To be completely clear above said is just my preference on how I like to trade distributions and is by no means the only possible method. Every trader should shape the playstyle slightly fit to his / her own approach, but any changed variables should be properly tested to check if they hurt the long-term positive P/L expectancy.
Example of short entry on ticker Ethereum below with A grade distribution play after huge wash and fresh catalyst initially ahead of structure. Most A-grade plays will be after huge washes on huge volume. And the majority of A-grade plays will have micro shelf bid/ask stack ahead of its wash, giving traders a solid risk management area to focus on for nice RR. Shorting with a market order is often a must on those plays because to time the wash well (within 1 minute), it is often impossible to fill the limit on ask.
Another Ethereum example below did not trade this, but it stands for example of where the entry executions would be.
Additional entry or recycle on the underwater level bounce
Another great way to add back some covers and recycle is to re-short back on a retest of underwater demand/support level. This only applies to plays where there was a quick, strong wash of support, and then price came back to retest it relatively quickly. If it is not a quick wash, underwater bonce entry should be avoided; statistically, it has less chance to bounce. Trapped long traders need to see support break strongly and quickly this way if price retests support again giving them break-even opportunity, they are more likely to take it.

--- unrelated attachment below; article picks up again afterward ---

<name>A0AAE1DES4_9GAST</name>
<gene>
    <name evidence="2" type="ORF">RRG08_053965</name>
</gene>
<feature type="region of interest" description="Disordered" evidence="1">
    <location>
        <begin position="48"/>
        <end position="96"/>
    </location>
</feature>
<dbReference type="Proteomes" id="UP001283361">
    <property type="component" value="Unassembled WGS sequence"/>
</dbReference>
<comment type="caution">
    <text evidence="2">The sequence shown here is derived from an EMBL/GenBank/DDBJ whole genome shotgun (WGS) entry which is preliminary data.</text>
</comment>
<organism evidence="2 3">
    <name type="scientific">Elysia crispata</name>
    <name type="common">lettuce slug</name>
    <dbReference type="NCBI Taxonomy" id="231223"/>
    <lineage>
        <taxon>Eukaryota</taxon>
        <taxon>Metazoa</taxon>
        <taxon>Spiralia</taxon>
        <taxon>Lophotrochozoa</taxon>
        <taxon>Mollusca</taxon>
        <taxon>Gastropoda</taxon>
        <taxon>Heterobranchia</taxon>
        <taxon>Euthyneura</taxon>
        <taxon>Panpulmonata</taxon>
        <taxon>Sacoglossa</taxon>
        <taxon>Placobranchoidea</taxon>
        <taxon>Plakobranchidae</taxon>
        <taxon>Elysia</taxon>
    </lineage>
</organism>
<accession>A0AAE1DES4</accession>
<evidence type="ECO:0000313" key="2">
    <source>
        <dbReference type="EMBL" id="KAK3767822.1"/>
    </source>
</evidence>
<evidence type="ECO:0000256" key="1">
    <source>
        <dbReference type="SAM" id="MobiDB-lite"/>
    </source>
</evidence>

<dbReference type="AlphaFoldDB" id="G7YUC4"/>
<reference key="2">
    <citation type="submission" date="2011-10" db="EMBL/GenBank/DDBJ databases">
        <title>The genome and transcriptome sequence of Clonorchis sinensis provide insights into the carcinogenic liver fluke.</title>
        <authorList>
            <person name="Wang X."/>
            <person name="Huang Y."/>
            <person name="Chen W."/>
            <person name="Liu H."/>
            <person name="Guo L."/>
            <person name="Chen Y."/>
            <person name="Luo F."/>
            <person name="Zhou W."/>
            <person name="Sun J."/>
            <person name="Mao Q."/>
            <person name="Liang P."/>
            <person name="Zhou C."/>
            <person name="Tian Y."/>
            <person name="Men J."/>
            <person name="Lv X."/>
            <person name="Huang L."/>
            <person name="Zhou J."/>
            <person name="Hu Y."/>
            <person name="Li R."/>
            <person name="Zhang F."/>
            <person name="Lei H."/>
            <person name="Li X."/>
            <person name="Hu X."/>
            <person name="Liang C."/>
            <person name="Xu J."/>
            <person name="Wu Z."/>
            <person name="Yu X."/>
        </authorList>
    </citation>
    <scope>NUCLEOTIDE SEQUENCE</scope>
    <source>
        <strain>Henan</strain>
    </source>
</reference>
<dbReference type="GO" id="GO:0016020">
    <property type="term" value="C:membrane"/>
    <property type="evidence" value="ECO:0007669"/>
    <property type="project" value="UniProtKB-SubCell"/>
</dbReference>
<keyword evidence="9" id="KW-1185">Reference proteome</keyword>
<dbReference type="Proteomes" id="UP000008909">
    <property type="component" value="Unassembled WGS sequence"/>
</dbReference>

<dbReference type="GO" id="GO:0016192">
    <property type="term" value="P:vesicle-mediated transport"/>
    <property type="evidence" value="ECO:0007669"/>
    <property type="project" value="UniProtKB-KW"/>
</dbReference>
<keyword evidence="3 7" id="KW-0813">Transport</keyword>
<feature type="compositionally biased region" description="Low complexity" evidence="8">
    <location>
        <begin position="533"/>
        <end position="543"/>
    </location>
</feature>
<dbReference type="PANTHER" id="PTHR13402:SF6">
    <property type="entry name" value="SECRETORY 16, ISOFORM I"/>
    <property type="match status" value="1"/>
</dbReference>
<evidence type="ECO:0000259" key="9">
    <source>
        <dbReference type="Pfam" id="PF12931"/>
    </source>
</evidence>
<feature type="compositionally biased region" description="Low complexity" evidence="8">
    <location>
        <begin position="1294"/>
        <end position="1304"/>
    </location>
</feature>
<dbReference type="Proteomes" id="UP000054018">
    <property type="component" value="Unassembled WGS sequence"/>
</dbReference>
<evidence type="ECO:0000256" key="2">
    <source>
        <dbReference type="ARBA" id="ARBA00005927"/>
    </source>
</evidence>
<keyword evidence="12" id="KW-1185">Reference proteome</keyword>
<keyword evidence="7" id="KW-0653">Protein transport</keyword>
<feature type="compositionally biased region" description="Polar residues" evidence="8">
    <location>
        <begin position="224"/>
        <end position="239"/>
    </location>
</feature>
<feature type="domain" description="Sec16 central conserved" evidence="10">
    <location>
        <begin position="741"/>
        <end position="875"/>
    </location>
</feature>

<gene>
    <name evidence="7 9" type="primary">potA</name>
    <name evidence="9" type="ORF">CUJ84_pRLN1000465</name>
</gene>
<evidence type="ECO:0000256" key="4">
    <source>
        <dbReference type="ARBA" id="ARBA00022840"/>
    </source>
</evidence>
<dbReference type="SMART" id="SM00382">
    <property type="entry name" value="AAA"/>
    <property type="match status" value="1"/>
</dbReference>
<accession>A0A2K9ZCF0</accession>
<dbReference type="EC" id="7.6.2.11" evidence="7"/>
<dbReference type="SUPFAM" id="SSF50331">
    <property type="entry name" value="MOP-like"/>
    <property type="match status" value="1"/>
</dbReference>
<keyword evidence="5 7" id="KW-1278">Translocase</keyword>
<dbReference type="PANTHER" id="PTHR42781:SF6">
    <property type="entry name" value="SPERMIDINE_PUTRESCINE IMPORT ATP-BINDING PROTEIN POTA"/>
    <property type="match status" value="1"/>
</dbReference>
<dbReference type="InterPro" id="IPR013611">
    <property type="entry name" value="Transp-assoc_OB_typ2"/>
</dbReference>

As with any underwater bounce play, the price should respond quickly and on point respecting the level; if it does not, it's time to exit the trade and cover.
Distribution plays, especially A-grade plays, are complementary plays. The larger the asset base that trader covers each day, the more likely it will be to find one play on daily basis. It is likely to see less than 6-7 decent plays per month (for example, small-cap equities only or crypto only). And this is why it is only complimentary play and not something that traders should exclusively trade or focus on. Only traders with great searching-hunting skills and a large sample base of trading instruments might be able to trade only distributions.
Also to keep in mind: Patterns usually don't go away; they shift the frequency at which they are spawned. Sometimes denser, sometimes looser frequency. Keep this in mind, if there is a month with many or very few distributions present in your favorite market.
SSR (short seller restriction on stocks)
Often distribution plays will form on tickers that are under SSR (short seller restriction). It is standard practice in the industry not to short SSR tickers on weakness because shorts can easily get squeezed if someone wants to push the bid. Statistically, the distribution plays on SSR names perform in a similar ratio as on non-SSR names. Therefore when it comes to distribution play specifically it is more the data performance that matters for a trader to follow, rather than following generalistic advice of "don't short the weakness".
Bid / ask tightening ahead of support wash.